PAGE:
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Slight uplift in new car sales after five-month decline
06 March, 2019
ford fiesta

The UK’s new car market grew marginally in February, up 1.4% following five straight months of decline, according to the latest figures released by the Society of Motor Manufacturers and Traders (SMMT).

A total of 81,969 new cars were registered on UK roads in the month (a year-on-year uplift of 1,164 units), traditionally one of the quietest of the year, ahead of the March plate change.

Demand for diesel cars fell again, but the decline of 14.3% (to 24,284 and market share of 29.6%) was not as severe as in recent months. Petrol continued to grow, up 8.3% to 53,164 and a market share of 64.9%.

Alternatively fuelled vehicles continued to surge, up 34.0% and marking the 22nd consecutive month of growth for the segment, but their 4,521 units still only represented a market share of 5.5%. Registrations of zero-emission electric cars more than doubled to 731 units, although they still accounted for less than 1% of the market (0.9%).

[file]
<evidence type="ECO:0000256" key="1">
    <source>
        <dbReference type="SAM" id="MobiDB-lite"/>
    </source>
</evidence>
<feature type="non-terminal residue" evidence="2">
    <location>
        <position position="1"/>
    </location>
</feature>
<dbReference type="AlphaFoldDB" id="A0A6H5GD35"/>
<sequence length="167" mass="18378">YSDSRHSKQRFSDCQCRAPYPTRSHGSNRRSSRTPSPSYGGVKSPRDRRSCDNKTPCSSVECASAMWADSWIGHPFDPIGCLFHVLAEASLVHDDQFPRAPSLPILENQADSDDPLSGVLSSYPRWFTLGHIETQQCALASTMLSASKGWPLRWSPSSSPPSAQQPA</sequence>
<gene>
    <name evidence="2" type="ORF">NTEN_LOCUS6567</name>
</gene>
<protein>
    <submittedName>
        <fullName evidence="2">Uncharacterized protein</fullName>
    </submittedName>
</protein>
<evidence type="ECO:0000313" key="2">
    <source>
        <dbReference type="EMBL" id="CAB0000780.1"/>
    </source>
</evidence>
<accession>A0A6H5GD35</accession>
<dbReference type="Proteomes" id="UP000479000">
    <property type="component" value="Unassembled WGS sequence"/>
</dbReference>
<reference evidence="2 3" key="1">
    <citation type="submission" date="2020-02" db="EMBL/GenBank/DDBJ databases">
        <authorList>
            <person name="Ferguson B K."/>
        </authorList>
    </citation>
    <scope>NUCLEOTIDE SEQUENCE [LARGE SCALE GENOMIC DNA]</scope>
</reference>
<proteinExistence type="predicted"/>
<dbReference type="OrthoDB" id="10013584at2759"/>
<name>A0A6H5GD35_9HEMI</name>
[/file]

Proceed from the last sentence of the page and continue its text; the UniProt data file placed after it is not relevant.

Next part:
Meanwhile, in the four months since the Government removed its grant from plug-in hybrids, the market for these vehicles has only grown 1.7%, compared with 29.5% over the first 10 months of 2018.

SMMT chief executive Mike Hawes said: “It’s encouraging to see market growth in February, albeit marginal, especially for electrified models. Car makers have made huge commitments to bring to market an ever-increasing range of exciting zero- and ultra-low-emission vehicles and give buyers greater choice.

“These cars still only account for a fraction of the overall market, however, so if the UK is to achieve its electrification ambitions, a world-class package of incentives and infrastructure is needed. The recent removal of the plug-in car grant from plug-in hybrids was a backward step and sends entirely the wrong message. Supportive, not punitive measures are needed, else ambitions will never be realised.”

As the Government is urged to publish its plans for E10 by the All Party Parliamentary Group (APPG) for British Bioethanol, would you welcome the introduction of E10 as the right next step in cutting automotive carbon emissions?